One lost in certainty, and one in joy: Than ever man pronounc'd, or angel sung; Whilft thou, more happy pow'r, fair charity, Had I all knowledge, human and divino, Triumphant filter, greatest of the obrer, That thought can reach, or science can de. Thy ofice, and thy nature still the same, fine ;

[birth, Lalling thy lamp, and unconfum'd t'iy And had I pow's to give that knowledge


{felt, In all the speeches of the babbling earth : Shale ftill survive, shalt be in heav'n cunDid Sbedracb's zeal my glowing breast in- For ever blessing, and for ever bleft. spire,

An ODE 10 SOLITUDE. To weary tortures, and rejoice in fire :

O Tand partner of our care,

Thou, the bright'ner of our joys,
Or had I fairb like that which Israel law,
When Mofes gave them miracles, and law: Thrice gentle goddess of the grott,
Yet, gracious cbarity, indulgent guest,

Vouchsafe the muse an ear : (tongue, Were not thy pow'r exerted in my breast, Thou to fost numbers first didit torın her Those speeches would send up unheeded Thine be the tribute of the artless song. pray'r,

(spair ; Like heav'n's, the blessings thou prepar', That scorn of life would be but wild dea Are free and unconhn'd; A cymbal's sound were better than my Yer scorn'd like them by wayward man, voice ;

(noise. How few those blessings find ! My faitb were form, my eloquence were Stranger to thee che coward and the knave,

Charity, decent, modeit, ealy, kind, Thy friends, thy favourites, are the good and Softens the high, and rears the abject mindz

Knows with just reins, and cyen hand to Lo! fair ey'd innocence, for thee

The busy worldling fies :
Betwixt vile shame, and arbitrary pride. - And in thy shades emborom'd, reeks
Not foon provok'd, me easily forgives,

The soul's serener joys:
And much the suffers, as the much believes. Joys, which alone thy steps, O virtue, wait ;
Soft peace the brings wherever The arrives : II)-sought in courts, where folly charms the
She builds our quiet, as the forms our lives;

great. Lays the rough paths of peevith nature even ; The virgin, whose deluded heart And opens in each breast a little heav'n.

Laments a lover flown ; Each other gift, which God on man be- Or happier fair, whose bosom pants ftows,

(knows ; for transports yet unknown, Its proper bounds, and due restriction Thy sovereign power alternately declare, To one fixt purpose dedicates its pow'r, To smooth wild extafy, or gild despair. And finishing its act exists no more.

The good old fage, whose evening stepe Thus in obedience to what heav'n decrees,

Deputed angels guard, Knowledge Mall fail, and prophecy Thall Thy joys thall ort with rapture fing, ceare :

So oft with rapture Thar'd: But lasting cbarity's more ample sway, Whilft to astonish'd crouds this truth he tells, Nor bound by time, nor subject to decay, How seraphis flights are found in hermits cells. In happy triumph shall for ever live,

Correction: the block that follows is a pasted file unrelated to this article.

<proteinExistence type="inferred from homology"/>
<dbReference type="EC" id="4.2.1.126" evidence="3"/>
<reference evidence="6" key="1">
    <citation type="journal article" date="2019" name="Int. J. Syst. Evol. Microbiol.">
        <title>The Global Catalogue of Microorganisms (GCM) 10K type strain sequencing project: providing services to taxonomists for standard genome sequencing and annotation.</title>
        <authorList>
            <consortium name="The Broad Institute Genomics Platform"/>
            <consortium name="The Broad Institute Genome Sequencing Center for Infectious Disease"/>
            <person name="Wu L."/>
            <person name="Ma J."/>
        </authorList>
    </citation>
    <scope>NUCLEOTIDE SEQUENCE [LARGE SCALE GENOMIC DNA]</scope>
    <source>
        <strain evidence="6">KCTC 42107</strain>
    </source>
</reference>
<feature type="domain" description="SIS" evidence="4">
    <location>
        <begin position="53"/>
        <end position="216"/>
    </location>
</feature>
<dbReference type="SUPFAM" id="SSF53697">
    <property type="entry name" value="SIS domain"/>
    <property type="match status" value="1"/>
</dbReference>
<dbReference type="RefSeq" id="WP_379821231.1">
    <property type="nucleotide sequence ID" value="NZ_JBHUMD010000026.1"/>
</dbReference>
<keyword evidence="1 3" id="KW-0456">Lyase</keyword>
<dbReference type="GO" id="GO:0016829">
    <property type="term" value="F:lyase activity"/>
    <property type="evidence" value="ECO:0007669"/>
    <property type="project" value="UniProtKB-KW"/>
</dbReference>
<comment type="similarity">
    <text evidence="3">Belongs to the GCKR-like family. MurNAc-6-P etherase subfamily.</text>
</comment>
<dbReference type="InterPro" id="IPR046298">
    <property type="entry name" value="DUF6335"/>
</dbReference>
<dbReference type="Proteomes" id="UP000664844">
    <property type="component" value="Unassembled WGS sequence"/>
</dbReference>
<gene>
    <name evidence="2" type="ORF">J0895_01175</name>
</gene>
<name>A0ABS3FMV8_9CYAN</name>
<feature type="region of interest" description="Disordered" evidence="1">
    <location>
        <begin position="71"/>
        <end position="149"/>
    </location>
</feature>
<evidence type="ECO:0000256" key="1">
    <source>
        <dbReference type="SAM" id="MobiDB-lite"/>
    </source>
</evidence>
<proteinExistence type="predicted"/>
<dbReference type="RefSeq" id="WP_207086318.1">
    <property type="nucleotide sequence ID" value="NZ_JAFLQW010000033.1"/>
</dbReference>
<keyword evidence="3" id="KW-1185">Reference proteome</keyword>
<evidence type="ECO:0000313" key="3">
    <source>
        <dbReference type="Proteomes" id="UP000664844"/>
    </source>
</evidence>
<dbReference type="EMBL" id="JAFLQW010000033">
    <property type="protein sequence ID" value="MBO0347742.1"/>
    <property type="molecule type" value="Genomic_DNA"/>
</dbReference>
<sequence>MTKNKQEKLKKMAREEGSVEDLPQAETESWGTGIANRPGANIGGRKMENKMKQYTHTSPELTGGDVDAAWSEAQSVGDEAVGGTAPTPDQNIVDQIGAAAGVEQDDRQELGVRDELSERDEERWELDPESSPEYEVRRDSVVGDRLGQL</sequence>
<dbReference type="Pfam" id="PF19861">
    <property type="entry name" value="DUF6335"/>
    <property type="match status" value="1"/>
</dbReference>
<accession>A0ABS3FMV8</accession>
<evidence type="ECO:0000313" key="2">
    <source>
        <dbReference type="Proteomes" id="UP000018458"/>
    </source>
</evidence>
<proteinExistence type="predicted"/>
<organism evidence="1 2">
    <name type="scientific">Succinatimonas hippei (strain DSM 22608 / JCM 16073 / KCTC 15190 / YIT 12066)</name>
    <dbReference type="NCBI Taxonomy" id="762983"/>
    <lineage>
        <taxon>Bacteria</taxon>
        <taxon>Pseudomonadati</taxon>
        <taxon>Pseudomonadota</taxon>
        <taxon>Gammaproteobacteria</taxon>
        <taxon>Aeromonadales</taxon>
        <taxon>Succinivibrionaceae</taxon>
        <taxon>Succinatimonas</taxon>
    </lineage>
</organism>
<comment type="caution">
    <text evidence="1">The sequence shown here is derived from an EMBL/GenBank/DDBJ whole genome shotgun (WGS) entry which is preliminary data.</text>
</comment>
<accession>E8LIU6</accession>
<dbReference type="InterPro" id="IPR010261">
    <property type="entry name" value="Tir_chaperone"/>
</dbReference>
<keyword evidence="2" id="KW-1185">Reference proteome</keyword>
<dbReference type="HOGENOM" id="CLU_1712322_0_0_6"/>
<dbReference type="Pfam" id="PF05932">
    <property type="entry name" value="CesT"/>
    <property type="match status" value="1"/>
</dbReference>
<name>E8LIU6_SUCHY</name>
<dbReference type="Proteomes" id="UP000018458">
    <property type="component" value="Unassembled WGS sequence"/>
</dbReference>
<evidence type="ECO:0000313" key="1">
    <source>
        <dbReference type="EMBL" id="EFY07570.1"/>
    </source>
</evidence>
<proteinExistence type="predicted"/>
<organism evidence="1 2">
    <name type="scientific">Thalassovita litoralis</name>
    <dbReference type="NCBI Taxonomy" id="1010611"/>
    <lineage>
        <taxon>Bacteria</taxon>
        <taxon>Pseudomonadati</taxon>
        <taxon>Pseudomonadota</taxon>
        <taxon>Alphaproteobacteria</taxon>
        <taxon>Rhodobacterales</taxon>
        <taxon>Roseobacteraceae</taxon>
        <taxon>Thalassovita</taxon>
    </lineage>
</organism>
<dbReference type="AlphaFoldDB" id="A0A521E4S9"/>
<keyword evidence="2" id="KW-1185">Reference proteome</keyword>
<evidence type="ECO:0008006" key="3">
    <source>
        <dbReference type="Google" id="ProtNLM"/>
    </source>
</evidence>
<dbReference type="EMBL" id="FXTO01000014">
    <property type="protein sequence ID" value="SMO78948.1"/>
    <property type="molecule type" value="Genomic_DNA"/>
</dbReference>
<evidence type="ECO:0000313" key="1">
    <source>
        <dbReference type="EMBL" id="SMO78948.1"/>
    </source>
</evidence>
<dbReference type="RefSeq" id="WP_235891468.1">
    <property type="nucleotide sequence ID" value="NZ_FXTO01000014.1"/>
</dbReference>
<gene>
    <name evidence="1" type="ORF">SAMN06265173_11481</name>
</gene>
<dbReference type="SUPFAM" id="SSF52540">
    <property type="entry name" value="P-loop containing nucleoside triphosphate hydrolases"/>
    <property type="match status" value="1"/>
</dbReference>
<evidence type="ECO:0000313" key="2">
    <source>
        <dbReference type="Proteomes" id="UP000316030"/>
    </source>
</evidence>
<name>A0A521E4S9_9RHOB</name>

Nor less shall thee the bard proclaim,
And endless good diffuse, and endless praise Joint parent of his verse ;

Whether he sing of Stella's charms,
As thro' the artist's intervening glass,

Or heavenly strains rehearse;
Our eye observes the distant planets pass; Whose balms alike his each attempt inspire,
A little we discover, but allow,

Sweeten the sonnet, or the anthem fire. That more remains unseen, than art can Thee Mall the worthy and the good Thow : [improve, In every age adore,

(vance So, whilst our mind its knowledge would When kings shall smile, and crouds ad. (ics feeble eye intent on things above)

The giddy thout no more : High as we may, we lift our reason up, For genuine joy to folitude resorts, By faith directed, and confirm'd by bope. And leaves to vanity the blaze of courts. Yet are we able only to survey

Then (oh!) whilst youth and vigour (tring Dawnings of beams, and promises of day. These nerves, and warm this heart! Heav'n's fuller effluence mocks our dazzled E’er fickening nature feel the Kroke fight ;

[light. Of time in every part, Too great its swiftness, and too strong its Here stay my choice, kind heav'n, where But soon the mediate clouds shall be dil.

peace is found, pell’d :

And joys, best emblems of thy own, abound. The lon Mall roon be face to face beheld,

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Sung by Mr. Lowe, a: Vaux-Hall Gardens. Set by Mr. Weideman.

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q move, And the swain bragg'd his heart was a stranger to love, J!

3. New charms he discover'd, as more the Now proud to be conquer'd, he sighs for was known,

the fair,

(her: Her face grew a wonder, her taste was his Grows dull to all pleasure, but being with Her manners were gentle, her fense was He's mute, while his heart-strings are rearefind, [in hier mind;

dy to break, And oh! what dear virtues beam'd forth For fear of offending forbids him to fpeak; Yet ftill for the fanction of friencihip he And wanders a willing example to prove. strove, (was love.

(lave Till a figh give the omen, and Mew'd it That friendihip with woman, is fifter ce

lover thus conquer'd can ne'er give offence,
Not a dupe to her (miles, but a slave to her sense :
His pafsion, nor wrinhles, nor age can allay,
Since founded on that which can never diecay ;
And time, that will beauty's short empire reraove,
Increasing her realon, increases his love,